Thursday, May 21, 2009

I survived the public school system

Or rather I survived my children's time in the public school system.

Yesterday my youngest son graduated. There is still a month and a half left in the school year so technically he hasn't graduated (I looked at the "diploma" he got yesterday and it only acknowledges he was a member of the graduating class of 2009).

I only have two children. At some point we agreed we only would have 2 children (my wife's family fires off twins and 3 could become 4) and I got a vasectomy. My wife said to me last night words to the effect that we should have had another, I'm not ready for this by which she meant I'm not ready to be a mother with two children out of school.

Not me however, this was a moment I have been waiting for for years.

I hated elementary, junior high and high school. I liked university but I think that was because I liked the drinking and partying. Between my two kids I have just finished 15 straight years of school. I have had to go to parent teacher interviews, Christmas and year end concerts, band concerts, open houses and sports events. I have had to "help" my kids do homework, nag them to practise, phone teachers and principals. I am so ready to finally graduate.

High school graduation has become a much bigger event than I remember. My kids have fortunately been fairly low key and aside from buying the graduation suit that they will only wear twice in their life, we haven't had to spring for limos and the accessories people now believe is necessary. The big fuss is despite that fact that high school graduation has become the minimum ante for entry into mainstream society. Most kids, at least in our socio-economic group have not seen their last classroom.

It was a very pleasant if somewhat long graduation ceremony. There were something like 500 graduates. The band cycled thru "Hope and Glory" I don't know how many times as they all filed in. You could see the conductor frequently looking to his side, thinking when is this over. The grads received their diplomas in three batches with entertainment between each group. It was an elaborately choreographed ceremony. Most of the presenters and the valedictorian were extremely poised individuals. The quality of the entertainment all by graduating students was surprisingly good.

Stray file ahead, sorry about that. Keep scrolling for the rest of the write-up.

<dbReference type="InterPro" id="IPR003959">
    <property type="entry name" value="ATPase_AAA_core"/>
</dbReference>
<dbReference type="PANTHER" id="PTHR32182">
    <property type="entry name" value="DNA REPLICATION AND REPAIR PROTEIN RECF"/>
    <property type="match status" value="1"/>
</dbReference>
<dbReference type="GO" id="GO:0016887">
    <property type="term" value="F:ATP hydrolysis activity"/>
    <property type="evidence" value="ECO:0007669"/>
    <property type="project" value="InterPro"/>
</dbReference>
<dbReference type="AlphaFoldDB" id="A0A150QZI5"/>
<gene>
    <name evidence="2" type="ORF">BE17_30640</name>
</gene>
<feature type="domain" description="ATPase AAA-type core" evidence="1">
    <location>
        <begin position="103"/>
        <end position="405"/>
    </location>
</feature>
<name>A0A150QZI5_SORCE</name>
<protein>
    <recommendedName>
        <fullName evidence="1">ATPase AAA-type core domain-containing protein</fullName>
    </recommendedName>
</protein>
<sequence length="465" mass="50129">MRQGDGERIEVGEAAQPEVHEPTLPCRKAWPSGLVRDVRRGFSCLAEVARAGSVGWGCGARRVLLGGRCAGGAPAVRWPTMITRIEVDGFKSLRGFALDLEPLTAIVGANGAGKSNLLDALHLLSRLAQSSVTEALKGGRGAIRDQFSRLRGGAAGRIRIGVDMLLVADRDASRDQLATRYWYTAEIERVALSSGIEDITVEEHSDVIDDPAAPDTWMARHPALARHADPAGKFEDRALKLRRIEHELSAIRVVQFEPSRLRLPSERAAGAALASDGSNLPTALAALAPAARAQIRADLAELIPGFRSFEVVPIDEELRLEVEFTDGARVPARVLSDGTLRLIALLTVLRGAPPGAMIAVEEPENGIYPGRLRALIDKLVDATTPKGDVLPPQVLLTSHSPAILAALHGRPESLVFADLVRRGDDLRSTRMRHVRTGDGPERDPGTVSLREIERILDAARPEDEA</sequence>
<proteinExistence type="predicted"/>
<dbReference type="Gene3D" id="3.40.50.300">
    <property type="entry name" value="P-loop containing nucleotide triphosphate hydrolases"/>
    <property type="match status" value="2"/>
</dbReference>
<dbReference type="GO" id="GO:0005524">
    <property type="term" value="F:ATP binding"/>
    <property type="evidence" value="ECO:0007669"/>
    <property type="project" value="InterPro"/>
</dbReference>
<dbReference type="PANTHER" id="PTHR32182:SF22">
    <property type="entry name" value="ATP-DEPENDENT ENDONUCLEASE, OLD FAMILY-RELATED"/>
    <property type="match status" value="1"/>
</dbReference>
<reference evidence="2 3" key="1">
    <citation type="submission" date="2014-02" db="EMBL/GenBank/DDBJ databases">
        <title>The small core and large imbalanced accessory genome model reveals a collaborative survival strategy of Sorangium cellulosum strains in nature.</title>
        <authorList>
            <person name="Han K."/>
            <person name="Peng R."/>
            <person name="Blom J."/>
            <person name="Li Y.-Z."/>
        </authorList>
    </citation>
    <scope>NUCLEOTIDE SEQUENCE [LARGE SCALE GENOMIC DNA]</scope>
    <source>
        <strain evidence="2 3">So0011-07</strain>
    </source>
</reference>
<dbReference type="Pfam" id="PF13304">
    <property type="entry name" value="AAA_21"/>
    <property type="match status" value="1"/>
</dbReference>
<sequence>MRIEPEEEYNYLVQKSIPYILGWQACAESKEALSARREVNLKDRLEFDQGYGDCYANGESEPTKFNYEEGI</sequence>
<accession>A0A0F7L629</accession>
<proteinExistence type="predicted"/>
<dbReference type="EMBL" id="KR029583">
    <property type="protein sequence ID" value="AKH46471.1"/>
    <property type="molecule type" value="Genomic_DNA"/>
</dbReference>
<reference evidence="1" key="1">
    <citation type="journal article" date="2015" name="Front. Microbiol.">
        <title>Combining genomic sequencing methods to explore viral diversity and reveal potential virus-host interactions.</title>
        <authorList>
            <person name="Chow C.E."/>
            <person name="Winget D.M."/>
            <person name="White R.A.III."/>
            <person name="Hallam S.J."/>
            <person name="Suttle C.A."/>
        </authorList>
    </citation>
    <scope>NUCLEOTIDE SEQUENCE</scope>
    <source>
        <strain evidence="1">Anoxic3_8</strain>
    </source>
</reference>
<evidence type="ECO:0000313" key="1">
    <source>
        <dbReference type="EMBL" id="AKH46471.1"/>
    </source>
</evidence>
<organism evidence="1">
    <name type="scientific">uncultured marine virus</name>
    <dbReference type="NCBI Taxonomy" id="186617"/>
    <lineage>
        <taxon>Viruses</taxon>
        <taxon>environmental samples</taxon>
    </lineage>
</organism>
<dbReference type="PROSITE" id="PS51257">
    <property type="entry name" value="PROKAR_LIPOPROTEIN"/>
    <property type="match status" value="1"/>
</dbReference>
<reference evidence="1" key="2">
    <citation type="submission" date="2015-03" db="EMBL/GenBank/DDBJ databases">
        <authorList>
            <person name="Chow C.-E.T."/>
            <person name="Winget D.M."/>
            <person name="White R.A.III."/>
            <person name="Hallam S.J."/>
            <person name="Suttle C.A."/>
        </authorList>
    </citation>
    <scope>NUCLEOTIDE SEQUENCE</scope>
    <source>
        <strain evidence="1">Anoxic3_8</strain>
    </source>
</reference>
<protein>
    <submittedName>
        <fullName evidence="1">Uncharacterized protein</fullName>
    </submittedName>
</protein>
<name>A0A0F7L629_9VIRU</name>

All the grads wore gowns. I of course graduated from university and have never completely approved of gowns for high school graduations. I realized that the one of advantage was that it leveled everything off. All the grads walked across the stage wearing the same black baggy gown. (It also allowed some of the girls to wear fairly risque dresses that they might not have wanted to parade across the stage in.)

The most interesting thing in high school graduation ceremonies is seeing how kids and parents you knew years ago have changed. Many of the kids the graduation class, we knew from elementary school or from hockey but haven't seen them or their parents for years. It was a big of a shock seeing the bratty kid you knew from hockey as a grown man. More impressive was how much some of their parents had aged or expanded in girth. That made me feel pretty good about how I look.

I thought back to my own high school graduation. My parents always expected me to go to university so high school graduation was a minor formality for them. Graduation at our high school was unfortunately to most students about the drunken party afterwards rather than any solemn sense of life progression. We sat in bleachers in the gymnasium on a Friday night for a fairly brief ceremony with minimal speeches. We didn't wear gowns so the men wore a medley of suits, sports jackets or rented tuxes. This was of course in the 1970s so you can imagine just how ghastly everybody looked.

Our student council seemed more preoccupied on the drunken party to be held afterwards than having a ceremony that people might remember, something to send everybody off into world. While I went on to university, many of my circle didn't and the end of grade 12 was the last time I saw certain people until the 10th reunion and some I have never seen since.

Anyway after the tame Friday night dance sponsored by the school, there was the after grad held on Saturday night. The student council was even able to get a liquor licence until the principal found out and got it cancelled. My friends and I arrived to find the curling rink where the party was held surrounded by a phalanx of policemen. Somebody decided we should try to hide the beer we naively thought we could smuggle in, outside the rink so we could at least go outside for a beer. A cop saw us headed off and followed us to relieve us of our beer. He didn't dump it out in front of us so I assume he and his buddies drank it later. The whole thing was pretty boring and I walked home at 2 in the morning.

All in all I think I preferred my son's graduation.

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